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The Scarlet & Black

The Scarlet & Black

Students discuss issues of poverty

The World Bank defines “moderate poverty” as living on less than two U.S. dollars a day, but the International Students Organization (ISO) begs to differ.

On the final day of the Poverty Symposium this past week, the ISO presented “International Perspectives on Poverty,” a panel in which six members gave firsthand accounts of socioeconomic conditions in their home country.

The reports illustrated the many and varied face of poverty, while also subverting Western notions of what makes an impoverished foreign nation.

“We are hoping to raise awareness about how what is defined as poverty, looks different in every country.” said ISO Social Coordinator Wadzanai Motsi ’12. “We want people to be aware that the image of starving women and children you see on TV is not universal, yes it happens but there is so much more to the story and we think people should understand that.”

As part of the presentation, ISO displayed a number of items from across the globe that could be bought for one U.S. dollar in hopes of demonstrating that cultural habit should dictate the definition of poverty, rather than a fixed monetary amount.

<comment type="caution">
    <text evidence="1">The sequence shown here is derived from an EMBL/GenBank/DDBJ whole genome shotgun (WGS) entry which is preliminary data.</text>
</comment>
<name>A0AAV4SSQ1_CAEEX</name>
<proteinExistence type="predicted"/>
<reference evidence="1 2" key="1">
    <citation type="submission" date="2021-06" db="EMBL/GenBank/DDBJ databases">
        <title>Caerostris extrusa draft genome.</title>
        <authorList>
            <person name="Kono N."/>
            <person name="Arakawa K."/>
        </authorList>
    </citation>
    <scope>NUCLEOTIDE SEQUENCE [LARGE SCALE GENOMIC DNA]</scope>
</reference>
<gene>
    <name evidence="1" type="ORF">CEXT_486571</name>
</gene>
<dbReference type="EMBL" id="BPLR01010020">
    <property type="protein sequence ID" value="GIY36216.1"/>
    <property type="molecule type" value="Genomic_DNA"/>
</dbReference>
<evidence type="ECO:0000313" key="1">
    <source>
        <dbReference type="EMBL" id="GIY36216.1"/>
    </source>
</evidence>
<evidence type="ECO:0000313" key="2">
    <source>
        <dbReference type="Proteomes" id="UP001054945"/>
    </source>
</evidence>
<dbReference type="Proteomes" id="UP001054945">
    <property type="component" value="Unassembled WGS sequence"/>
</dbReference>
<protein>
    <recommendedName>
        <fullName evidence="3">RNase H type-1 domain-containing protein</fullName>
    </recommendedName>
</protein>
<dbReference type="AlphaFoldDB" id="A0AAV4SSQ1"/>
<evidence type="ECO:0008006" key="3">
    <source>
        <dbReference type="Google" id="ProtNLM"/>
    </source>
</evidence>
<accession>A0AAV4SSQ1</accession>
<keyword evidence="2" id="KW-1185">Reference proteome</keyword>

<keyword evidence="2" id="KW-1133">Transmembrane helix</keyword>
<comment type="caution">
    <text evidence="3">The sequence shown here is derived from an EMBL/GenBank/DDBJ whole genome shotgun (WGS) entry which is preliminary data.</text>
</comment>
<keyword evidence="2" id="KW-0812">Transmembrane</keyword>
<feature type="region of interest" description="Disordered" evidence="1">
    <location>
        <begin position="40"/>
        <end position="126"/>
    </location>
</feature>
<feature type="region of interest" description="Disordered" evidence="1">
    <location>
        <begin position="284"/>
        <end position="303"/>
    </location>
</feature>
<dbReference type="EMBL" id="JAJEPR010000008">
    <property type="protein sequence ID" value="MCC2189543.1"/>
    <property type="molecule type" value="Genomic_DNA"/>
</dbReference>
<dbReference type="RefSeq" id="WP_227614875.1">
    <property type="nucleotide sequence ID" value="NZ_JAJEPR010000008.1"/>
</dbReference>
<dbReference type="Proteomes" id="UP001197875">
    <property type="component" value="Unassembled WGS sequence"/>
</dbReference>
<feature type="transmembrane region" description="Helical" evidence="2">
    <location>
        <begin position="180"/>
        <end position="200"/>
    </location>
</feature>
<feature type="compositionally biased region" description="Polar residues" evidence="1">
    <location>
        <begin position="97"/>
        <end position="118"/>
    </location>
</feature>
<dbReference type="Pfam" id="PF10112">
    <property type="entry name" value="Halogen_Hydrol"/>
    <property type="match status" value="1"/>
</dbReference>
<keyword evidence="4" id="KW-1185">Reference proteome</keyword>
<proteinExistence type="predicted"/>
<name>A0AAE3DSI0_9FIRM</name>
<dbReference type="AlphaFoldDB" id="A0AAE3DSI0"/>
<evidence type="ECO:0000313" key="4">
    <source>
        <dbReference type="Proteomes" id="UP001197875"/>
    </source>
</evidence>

Items on display that amounted to one dollar included a bunch of bangles from India, a can of Coca-Cola, a newspaper and a pack of cigarettes from Egypt, as well as a bag of chips from the U.S.

“We’re trying to show a dollar can range from a good meal to a pack of cigarettes to a string bracelet. We’re trying to show that a dollar is not cheap in other countries and the definition of poverty is not properly defined,” said ISO member Shivani Santoki ’11.

ISO member Biva Rajbhandari ’12 of Nepal said the “dollar exhibit” lends itself to a more refined portrayal of poverty than the statistical indicators that many of us use.

“Poverty depends on culture. In Nepal, we don’t have washing machines because people wouldn’t use it—they would say washing machines are less effective,” Rajbhandari said. “To classify the Nepalese as impoverished because they do not have washing machines would be inaccurate.”

Rajbhandari carried with her an elegant Nepalese picture frame that cost almost a dollar.

In the reworking of the Western notion of poverty, the ISO presentation casted a strong indictment against the Western image of the impoverished foreigner. They said the pervasive media representations of poverty neglect cultural customs and create a fallacious notion of a universal poverty.

“In Latin America, farmers don’t wear shoes. It’s not they are impoverished—they have a lot of food and trade amongst other farmers,” said ISO member Luis Vallejo ’13. “If the image of a shoeless farmer is on TV, people will assume the farmer is impoverished.”

Although “International Perspectives on Poverty” may be ISO’s most visible contribution to the Poverty Symposium, their ambition to portray the experience of poverty in a realistic and culturally informed manner extends far beyond the presentation.

On Friday, the group will be holding a fundraiser for “Every Child is My Child” and next week they will be screening a series of documentaries that deal with issues of international poverty, all are encouraged to attend.

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